The guidelines state that you must include your business name, physical kitchen address, contact details, and the product name. Additionally, there needs to be a statement disclaiming that the item was made in an uninspected kitchen.
You should also include allergen information for any products containing milk, eggs, peanuts, tree nuts, wheat, or soy. You can do this by simply listing them in your ingredients or by adding a special disclaimer. Most Texas cottage food law label template options give you a choice to select one method or another.
Cottage food law Texas label requirements also state that individuals purchasing online should have access to all label information before making payment for a food order.
If you’re selling fermented foods, Texas cottage food law 2020 specifically states that you’ll need to add a batch number to each item and keep records of these batches. This is specifically designed to help in the event of a food recall, which allows you to determine which ones were sold at what location and to specific customers. Additionally, those selling honey need to add special details to their labels.
Are you wondering if there are any restrictions under Texas cottage law recipes? The answer is some. For example, only fermented vegetables are allowed under the fermented or pickled classification. And high-acid fruit butters must have a final pH of 4.6 or below.
While it might seem like some Texas cottage food law shipping and production requirements are strict, the truth is that they aren’t always applicable to everyone. If you’re just baking cookies or selling basic foods, you won’t likely have too many guidelines to remember.
Finally, it is important to remember that Texas laws state that only non-hazardous foods are allowed under the state’s cottage food laws. Specific refrigerated items are included under the perishable restrictions, however.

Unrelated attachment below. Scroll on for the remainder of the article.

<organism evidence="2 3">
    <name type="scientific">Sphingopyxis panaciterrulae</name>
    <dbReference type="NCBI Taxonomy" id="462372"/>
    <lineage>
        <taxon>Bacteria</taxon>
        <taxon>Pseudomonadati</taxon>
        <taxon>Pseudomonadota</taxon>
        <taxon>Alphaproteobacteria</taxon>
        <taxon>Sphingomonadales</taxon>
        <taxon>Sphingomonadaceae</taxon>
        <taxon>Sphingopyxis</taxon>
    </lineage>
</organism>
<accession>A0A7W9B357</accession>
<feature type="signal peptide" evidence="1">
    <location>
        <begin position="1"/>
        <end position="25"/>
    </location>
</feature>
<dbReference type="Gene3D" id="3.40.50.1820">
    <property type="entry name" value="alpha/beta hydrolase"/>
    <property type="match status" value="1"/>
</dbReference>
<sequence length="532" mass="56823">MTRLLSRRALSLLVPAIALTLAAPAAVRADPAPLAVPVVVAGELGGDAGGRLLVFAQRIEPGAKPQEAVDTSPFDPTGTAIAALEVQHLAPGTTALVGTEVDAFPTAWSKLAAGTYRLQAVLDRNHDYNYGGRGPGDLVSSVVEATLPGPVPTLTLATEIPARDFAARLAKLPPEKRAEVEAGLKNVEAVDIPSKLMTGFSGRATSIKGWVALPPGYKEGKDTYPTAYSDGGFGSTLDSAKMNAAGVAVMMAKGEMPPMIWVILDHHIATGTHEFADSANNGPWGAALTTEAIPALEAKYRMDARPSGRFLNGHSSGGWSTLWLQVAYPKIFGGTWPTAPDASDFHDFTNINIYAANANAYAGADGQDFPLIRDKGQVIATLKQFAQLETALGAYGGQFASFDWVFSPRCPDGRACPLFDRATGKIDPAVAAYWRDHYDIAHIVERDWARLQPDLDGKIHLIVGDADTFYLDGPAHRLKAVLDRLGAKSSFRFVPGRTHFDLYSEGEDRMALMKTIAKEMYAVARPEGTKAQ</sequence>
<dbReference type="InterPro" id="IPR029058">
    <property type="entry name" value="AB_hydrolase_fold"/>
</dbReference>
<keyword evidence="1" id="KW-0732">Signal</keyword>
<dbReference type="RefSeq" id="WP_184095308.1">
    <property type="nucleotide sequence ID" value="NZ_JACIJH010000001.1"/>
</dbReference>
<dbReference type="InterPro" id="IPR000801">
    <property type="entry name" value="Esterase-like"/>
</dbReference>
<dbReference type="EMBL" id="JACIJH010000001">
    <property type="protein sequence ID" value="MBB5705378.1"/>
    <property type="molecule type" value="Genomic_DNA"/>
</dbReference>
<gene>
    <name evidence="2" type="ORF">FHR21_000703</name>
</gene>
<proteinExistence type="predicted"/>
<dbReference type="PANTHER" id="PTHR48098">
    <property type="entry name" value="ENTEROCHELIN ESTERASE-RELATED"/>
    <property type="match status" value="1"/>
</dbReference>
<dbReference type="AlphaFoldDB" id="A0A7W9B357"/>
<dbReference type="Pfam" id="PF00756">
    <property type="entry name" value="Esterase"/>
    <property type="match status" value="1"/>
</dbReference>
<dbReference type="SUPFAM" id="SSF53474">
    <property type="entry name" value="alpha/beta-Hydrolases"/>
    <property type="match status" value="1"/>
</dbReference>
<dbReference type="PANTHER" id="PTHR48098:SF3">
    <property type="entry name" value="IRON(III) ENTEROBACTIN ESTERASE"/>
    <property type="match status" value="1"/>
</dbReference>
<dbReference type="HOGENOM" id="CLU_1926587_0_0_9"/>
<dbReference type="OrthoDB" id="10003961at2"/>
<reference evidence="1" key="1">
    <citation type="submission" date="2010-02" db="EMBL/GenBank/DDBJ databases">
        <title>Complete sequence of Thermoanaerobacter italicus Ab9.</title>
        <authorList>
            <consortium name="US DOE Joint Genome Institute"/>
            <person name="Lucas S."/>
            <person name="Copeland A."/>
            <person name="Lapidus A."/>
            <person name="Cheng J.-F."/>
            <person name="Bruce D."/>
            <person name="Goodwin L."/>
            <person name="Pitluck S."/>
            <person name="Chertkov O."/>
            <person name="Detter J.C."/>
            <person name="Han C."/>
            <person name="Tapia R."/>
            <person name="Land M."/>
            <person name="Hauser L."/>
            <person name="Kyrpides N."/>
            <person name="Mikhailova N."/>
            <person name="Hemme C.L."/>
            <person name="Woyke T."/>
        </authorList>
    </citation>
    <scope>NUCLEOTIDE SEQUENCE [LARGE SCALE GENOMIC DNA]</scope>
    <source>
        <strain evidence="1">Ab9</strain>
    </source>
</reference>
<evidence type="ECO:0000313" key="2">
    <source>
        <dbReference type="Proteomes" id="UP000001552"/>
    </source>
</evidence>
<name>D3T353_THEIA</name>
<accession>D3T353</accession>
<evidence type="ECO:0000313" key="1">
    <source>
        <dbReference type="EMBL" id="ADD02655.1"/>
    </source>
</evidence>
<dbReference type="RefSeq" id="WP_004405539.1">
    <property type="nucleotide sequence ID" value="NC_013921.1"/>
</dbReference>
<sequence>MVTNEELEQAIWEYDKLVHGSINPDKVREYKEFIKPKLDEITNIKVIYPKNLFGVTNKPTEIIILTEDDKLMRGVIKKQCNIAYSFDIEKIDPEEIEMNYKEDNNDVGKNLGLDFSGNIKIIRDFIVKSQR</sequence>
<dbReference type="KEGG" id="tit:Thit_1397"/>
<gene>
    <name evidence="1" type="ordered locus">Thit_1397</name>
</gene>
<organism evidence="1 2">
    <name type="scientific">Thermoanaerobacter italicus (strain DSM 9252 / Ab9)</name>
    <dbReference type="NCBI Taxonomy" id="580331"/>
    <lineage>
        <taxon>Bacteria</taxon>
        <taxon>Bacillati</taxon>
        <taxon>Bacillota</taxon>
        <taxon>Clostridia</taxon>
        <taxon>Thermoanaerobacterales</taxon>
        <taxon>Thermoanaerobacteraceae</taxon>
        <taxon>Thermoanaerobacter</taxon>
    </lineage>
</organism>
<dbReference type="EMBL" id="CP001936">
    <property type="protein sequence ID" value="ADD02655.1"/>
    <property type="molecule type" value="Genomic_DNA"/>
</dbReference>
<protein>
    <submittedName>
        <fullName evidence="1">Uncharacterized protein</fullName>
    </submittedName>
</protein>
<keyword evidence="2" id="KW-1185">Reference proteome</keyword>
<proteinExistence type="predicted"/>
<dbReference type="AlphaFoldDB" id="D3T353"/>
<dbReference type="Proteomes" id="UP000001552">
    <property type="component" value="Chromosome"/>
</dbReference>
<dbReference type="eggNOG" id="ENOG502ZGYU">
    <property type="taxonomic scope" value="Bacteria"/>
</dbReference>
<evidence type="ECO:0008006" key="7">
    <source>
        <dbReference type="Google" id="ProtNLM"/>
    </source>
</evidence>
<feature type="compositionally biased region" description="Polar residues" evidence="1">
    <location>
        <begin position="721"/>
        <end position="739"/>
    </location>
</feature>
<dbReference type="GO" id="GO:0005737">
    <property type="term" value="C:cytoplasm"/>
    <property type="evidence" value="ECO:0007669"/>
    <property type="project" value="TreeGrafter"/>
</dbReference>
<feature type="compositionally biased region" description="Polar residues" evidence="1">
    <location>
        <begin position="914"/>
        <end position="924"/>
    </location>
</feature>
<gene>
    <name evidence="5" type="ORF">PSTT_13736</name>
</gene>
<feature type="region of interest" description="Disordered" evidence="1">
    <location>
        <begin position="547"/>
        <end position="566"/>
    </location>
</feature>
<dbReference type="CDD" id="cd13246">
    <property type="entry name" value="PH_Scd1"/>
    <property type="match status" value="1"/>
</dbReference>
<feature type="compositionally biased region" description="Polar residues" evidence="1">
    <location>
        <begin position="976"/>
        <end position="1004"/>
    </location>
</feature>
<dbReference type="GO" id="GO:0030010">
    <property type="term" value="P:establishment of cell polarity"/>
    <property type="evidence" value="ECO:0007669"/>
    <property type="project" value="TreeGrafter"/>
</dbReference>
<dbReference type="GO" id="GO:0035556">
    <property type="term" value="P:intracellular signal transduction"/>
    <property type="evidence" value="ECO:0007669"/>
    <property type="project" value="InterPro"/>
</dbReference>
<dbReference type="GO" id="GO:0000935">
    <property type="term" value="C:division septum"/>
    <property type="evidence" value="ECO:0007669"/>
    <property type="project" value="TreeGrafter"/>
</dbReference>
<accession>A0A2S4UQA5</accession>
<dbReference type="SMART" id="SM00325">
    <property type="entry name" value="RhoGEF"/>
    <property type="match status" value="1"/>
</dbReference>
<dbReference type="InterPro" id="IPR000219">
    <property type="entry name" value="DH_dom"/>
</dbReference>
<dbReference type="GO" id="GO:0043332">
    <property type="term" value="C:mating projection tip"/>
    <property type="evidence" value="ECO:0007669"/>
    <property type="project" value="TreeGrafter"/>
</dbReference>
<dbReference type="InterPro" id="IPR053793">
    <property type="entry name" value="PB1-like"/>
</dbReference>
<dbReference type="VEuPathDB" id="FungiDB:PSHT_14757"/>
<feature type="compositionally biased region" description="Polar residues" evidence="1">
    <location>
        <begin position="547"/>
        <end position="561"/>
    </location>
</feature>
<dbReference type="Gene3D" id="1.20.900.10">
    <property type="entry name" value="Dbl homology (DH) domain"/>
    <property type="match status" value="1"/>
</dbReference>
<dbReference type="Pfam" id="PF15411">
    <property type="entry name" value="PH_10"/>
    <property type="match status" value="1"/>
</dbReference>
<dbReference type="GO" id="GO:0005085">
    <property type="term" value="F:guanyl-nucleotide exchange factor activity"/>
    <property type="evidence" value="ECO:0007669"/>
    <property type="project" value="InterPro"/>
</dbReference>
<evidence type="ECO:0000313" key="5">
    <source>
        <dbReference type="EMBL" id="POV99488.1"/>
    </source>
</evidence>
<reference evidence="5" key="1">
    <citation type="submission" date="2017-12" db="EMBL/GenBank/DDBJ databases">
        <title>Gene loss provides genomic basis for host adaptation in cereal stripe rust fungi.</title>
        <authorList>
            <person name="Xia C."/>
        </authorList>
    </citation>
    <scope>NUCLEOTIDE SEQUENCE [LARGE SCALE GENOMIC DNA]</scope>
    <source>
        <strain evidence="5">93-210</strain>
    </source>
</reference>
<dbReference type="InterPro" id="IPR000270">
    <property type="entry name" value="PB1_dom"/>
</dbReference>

In short, Texas offers some of the most broad cottage food requirements of any other state. Home cooks in this area should consider themselves especially lucky at the progressive guidelines and few limited restrictions they have to face when selling items from home.
Not sure your business meets these guidelines? Remember, you always have the option to certify or rent a commercial kitchen in Texas. While this does come with added expenses, it is worthwhile if you plan on shipping food items nationwide or expanding your brand past the cottage food income cap in Texas.
So, what is considered cottage food in Texas? There is an expansive list of cottage food items you can sell within the Lone Star State. These include:
If there’s a particular food you don’t see on this list, don’t worry. Contacting your county’s health department is a good way to find out if the food you’re looking to sell is included in allowed cottage foods.
Special foods like whole eggs, frozen produce, and other specialty items are allowed, but they come with specific guidelines based on the safety requirements of those foods. Honey is also allowed with certain labeling guidelines.
However, it is important to note that there are certain foods you cannot sell. Refrigerated baked goods, kombucha, meat jerkies, carbonated drinks, and juices are not allowed. Additionally, cottage food requirements exclude sales of pet foods.
The good news? Since Texas cottage food laws are fairly progressive, this list is constantly expanding. This allows you to choose more items to add to your product offerings as necessary. If there’s a particular recipe that you feel would make sense under Texas cottage food law but isn’t currently there, it is a good idea to contact your state health department to try to get it added to the list.
How do Texas cottage food laws compare to other states? Here’s a brief analysis on how they compare to other nearby states and across the country.